Smart remembered his reaction, which harkened back to his own experience as an assistant coach:  “I thought that was good advice. Because I sat through a lot of defensive meetings under my last boss, where we didn’t know if it was being suggested or demanded. And I thought that was good by Todd. So I knew if I was going to bring this up I better be clear. Am I saying that it has to be in, or am I saying you should look into it? And I’ve done both in my career. I’ve said: ‘I want to do this, because I think it makes our team better and I want this play in, whether you want it or not.’ But I’ve also done it where (I’ve said): ‘Hey go take a look at this because I think it’s giving us problems, but I think you can look at it as only as a suggestion.’

“So again, I don’t get involved in the scheme part, I get involved in who’s repping, where are we repping them, what’s the plan if he’s not there, what’s our plan if they do this. Not design of plays.”



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That will be Bobo’s department. And he should have an even better understanding of what Smart wants. The two have been close friends since the mid-1990s, and both have been in the coaching business since they graduated from Georgia. They barely have worked together: Both were position coaches on Georgia’s staff in 2005 and then last year. But they are philosophically aligned, meaning they want an offense versatile enough to win via the run or the pass. That’s what Monken’s offenses excelled at the past two years.

Bobo is keeping as much the same as he can, especially the terminology. But things would have looked differently this season even if Monken stayed, as Bobo pointed out, simply because of the personnel: Stetson Bennett is not the quarterback and Darnell Washington is not at tight end.

“You might see some changes if our identity changes of who we are offensively and what we’re gotta do,” Bobo said “We don’t have a guy that could possibly extend plays as well. We’ve got two of those guys that can, but Stetson had elite quickness to get yourself out of trouble. We don’t have a 6-7, 285-pound tight end. So I think you’ll see some different things there. And it might have been a little different anyway no matter who’s standing up here.”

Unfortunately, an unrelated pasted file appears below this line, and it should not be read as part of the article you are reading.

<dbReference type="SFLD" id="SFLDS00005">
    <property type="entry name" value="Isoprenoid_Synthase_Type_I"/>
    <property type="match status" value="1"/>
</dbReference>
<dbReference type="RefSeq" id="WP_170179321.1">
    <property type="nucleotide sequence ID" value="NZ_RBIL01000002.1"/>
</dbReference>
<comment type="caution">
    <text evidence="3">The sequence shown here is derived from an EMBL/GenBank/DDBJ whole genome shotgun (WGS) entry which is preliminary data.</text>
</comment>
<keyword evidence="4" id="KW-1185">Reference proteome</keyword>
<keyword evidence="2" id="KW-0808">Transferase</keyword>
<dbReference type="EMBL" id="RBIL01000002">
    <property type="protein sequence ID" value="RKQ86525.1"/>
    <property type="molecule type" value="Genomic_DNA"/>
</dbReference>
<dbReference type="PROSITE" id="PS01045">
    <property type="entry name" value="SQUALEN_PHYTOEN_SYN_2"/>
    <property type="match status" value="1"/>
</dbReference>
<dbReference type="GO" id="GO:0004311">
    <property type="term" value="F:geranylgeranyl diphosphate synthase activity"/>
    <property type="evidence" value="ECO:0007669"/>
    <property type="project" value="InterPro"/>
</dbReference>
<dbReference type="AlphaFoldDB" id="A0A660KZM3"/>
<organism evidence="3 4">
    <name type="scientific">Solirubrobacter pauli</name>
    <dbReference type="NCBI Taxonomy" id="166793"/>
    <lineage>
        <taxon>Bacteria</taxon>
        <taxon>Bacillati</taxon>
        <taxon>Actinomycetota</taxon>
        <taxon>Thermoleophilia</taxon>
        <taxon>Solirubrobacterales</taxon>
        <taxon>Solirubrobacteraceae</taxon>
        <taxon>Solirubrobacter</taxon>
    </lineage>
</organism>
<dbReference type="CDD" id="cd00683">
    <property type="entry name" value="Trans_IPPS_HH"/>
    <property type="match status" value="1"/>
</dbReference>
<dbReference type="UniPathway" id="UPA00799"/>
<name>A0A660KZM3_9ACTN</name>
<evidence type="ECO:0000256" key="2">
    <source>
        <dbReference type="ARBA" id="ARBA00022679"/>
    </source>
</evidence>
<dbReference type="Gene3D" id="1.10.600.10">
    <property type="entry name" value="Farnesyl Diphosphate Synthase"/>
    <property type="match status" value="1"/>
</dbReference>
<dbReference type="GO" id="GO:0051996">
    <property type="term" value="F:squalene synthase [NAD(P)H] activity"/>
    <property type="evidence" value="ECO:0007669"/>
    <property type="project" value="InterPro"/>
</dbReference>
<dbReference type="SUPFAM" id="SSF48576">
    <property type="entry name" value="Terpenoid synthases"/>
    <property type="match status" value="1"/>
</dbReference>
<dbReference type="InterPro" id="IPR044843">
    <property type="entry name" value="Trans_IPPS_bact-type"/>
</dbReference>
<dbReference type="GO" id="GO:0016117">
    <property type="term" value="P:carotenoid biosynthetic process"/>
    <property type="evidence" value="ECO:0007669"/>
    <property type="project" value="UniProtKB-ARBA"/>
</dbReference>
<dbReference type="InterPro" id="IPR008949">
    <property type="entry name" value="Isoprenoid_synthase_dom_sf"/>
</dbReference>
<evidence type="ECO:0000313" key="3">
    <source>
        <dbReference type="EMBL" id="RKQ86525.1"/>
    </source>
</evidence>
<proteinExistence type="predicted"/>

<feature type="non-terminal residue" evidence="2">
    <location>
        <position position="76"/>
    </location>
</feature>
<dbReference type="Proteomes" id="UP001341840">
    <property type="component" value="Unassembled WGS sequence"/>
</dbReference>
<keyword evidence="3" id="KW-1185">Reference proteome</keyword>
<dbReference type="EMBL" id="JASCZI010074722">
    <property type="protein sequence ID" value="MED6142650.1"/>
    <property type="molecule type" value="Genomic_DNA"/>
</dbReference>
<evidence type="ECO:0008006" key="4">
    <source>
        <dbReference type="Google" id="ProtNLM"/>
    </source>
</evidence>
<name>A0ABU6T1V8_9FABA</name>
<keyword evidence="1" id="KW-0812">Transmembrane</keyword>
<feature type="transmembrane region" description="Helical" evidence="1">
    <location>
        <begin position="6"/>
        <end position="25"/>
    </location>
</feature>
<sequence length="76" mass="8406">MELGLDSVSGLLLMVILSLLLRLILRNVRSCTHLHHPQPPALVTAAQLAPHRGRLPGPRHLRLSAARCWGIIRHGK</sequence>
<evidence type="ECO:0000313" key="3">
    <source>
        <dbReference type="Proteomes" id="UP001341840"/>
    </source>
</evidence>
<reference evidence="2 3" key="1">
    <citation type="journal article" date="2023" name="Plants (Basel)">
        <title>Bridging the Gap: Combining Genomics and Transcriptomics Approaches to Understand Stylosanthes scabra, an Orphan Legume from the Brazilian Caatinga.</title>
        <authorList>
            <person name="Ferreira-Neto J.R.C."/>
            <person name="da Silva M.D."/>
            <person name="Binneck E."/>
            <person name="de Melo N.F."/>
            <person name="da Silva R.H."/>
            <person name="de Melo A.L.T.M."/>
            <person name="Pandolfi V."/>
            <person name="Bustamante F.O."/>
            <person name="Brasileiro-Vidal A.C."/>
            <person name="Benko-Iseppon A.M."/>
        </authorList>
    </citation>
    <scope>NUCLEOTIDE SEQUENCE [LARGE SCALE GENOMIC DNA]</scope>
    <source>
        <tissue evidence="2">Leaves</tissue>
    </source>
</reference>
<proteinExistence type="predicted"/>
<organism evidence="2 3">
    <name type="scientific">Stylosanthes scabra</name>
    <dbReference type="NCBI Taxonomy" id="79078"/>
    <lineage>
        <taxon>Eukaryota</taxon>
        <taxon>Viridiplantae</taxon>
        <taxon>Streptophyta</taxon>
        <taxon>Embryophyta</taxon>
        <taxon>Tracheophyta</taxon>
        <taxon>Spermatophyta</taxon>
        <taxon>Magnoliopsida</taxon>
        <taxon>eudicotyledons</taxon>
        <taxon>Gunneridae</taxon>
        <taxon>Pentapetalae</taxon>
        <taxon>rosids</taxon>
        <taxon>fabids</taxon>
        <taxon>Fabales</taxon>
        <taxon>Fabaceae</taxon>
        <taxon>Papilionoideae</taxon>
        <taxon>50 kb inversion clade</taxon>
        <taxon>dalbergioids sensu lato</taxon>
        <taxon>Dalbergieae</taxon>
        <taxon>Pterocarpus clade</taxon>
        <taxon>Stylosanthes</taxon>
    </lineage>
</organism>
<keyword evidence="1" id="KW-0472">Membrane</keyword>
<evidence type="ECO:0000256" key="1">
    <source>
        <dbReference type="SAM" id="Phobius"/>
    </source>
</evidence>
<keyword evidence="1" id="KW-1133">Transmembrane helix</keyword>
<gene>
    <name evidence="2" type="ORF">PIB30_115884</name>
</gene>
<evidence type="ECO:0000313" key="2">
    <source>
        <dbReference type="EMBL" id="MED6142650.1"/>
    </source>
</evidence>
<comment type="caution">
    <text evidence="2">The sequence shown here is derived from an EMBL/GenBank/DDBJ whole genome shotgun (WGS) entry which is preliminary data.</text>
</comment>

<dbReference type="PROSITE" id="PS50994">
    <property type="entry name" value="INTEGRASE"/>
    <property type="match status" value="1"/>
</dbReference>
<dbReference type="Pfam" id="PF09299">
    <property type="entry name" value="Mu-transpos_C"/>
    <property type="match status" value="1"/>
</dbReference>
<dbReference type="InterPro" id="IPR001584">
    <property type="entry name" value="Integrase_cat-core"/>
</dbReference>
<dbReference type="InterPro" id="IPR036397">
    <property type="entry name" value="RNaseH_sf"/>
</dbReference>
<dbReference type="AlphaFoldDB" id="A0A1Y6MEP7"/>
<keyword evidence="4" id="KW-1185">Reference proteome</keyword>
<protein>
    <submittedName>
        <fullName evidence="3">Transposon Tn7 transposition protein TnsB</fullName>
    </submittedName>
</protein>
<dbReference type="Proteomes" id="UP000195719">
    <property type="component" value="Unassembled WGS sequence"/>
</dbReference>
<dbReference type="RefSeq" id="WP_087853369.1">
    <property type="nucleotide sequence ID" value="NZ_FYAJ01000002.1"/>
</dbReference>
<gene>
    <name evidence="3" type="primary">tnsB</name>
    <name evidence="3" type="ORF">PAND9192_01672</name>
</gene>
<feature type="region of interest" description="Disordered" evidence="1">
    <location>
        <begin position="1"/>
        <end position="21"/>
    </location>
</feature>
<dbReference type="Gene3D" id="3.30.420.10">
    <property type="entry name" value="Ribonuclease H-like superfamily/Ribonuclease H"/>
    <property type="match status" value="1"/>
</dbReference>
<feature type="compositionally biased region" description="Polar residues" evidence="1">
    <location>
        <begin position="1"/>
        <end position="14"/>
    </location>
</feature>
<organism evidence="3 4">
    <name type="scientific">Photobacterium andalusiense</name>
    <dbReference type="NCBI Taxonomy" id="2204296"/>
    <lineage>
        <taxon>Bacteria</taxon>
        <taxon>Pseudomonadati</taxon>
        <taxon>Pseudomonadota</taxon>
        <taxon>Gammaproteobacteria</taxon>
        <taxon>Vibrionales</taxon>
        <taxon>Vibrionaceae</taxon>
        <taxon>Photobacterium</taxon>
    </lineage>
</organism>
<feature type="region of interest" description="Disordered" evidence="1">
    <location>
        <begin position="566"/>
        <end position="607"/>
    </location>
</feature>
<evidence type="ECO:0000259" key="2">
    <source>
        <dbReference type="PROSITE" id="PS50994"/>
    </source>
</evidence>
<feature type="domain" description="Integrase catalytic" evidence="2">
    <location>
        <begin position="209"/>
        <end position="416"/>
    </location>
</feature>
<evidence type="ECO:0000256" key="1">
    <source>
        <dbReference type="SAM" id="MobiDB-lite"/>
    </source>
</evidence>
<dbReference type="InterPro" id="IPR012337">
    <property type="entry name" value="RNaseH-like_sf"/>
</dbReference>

Perhaps the biggest reason to feel optimistic about Bobo: There’s more talent now than his first go around. Yes, he had A.J. Green, Matthew Stafford and other future NFL players. But the overall talent is so strong on both sides of the ball. Bobo should have more talent on his side of the ball — especially on the offensive line — and there was never a consistently great defense during Bobo’s first tenure, which should take some pressure off his unit.

“They’ve done a great job of recruiting around here. There’s always been good players at the University of Georgia, but Coach has done a great job of building depth at all the positions,” Bobo said, not just meaning that the backups are good but that the depth allows everyone on the roster to develop better. “That would be the No. 1 thing for me, the depth that is here now, and the development, and Coach Smart does a great job of having a plan and developing these guys.”

So much is different from when Bobo left. The talent level. The financial support from the administration. The two national championship trophies. When Bobo departed for Colorado State, there was a growing cloud over the program about Mark Richt’s future: When will Georgia finally fulfill its potential?

Now, as Bobo has come full circle, he presented it as a continuation of his own journey.

“I think I have the same edge that I’ve always had,” Bobo said. “For whatever reason those (other jobs) didn’t work out, and when those things don’t work out, you look at yourself in the mirror. You don’t point fingers or make excuses; they didn’t work out. I’m coming here with the mindset that I’m doing everything possible to help us be successful at the University of Georgia. That’s my edge as an offensive coach. It’s not, ‘This didn’t work last time in this situation, I’ve gotta prove myself this time.’

“I always tell players there are going to be moments where we’re going to be failures. You’ve got to get yourself back on your feet because what’s on the other side of failure is success. And keep putting yourself out there. We know this job has pressure. There’s pressure that comes from this job. I’ve sat in this chair, I understand those pressures. I think I’m older and have more experience now to handle those pressures and focus on our football team, especially our offense, which I’m in charge of, and getting them ready to practice on a daily basis and get them ready to play on Saturdays.”

(Top photo: Tony Walsh / Georgia Athletics)

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Alexandra Williams
Alexandra Williams
Alexandra Williams is a writer and editor. Angeles. She writes about politics, art, and culture for LinkDaddy News.